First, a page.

County man acquitted of bestialityJudge finds too many inconsistencies in former girlfriend's claims
by Lisa Brown
COUNTY — A Lunenburg County man was acquitted of a string of domestic abuse charges December 19, including accusations of sexual assault and bestiality.
But as the man’s supporters began to cheer in a Bridgewater courtroom, Supreme Court Justice Richard Coughlan ordered them to be quiet saying acquittal and innocence are not the same thing.
“This is a court of law and people are found not guilty. People are not found innocent of anything. They are found not guilty of the offences as charged,” he said.
The 39-year-old man had been in custody since early this year.
His 18-day trial began in May and stretched on a few days at a time, finally ending with last week’s decision.
He was charged with committing bestiality with a German shepherd and two counts of compelling his former girlfriend to commit bestiality with the same dog.
He was also accused of sexually assaulting her, twice assaulting her with a knife, and threatening to kill her, her father and his ex-wife.
All of the charges alleged dates between January 2008 and August 2010.
There is a publication ban on anything which might identify the woman, which includes the man’s name.
Handing down his decision last week, Justice Coughlan said issues with the woman’s testimony made it impossible to convict her former partner.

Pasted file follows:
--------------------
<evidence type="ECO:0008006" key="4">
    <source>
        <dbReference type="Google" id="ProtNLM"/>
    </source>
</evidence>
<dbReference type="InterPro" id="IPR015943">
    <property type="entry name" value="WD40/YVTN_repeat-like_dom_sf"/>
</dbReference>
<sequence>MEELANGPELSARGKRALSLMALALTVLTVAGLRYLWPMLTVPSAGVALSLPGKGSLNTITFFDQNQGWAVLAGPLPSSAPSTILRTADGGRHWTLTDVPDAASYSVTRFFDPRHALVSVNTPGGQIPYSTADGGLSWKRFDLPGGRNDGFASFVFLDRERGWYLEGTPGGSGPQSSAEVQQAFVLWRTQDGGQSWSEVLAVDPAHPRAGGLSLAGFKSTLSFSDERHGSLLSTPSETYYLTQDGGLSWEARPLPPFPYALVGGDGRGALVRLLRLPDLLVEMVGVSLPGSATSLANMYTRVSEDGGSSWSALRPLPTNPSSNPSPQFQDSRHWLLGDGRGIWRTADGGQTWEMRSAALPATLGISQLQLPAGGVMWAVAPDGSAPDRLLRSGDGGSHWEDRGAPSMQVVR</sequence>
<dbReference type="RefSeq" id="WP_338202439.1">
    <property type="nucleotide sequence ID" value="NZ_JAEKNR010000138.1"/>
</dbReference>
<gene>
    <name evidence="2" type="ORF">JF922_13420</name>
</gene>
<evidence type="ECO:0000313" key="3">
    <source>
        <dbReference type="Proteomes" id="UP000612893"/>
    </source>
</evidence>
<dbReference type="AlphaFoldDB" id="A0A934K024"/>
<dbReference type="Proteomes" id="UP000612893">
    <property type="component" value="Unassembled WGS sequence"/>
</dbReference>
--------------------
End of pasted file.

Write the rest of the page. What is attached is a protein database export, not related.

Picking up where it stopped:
After initially levelling the allegations in August 2010, the woman wrote two letters the following February recanting what she’d said. She indicated she’d made the claims out of anger and to seek revenge after he ended their relationship.
Weeks later, she made another statement to the RCMP confirming what she’d said at the outset of the case.
Justice Coughlan said her recanting was consistent with an earlier phone message she had left for her ex saying she was going to speak to the police “out of anger and spite.”
Because of her heavy drug use at the time, there were also incidents that the woman could not remember clearly.
In the end, Justice Coughlan said there were just too many inconsistencies.
However, having watched the man testify over a number of days, the judge said it was clear he wanted to control the court process, didn’t want to answer some questions and didn’t like it when he didn’t get his way.
“His actions were those of a person who might make the threats and commit the assaults with which he is charged,” Justice Coughlan said, but added that the Crown didn’t meet the burden of proof.
“It is not sufficient if I believe [him] probably or likely guilty,” he said.
posted on 12/26/12
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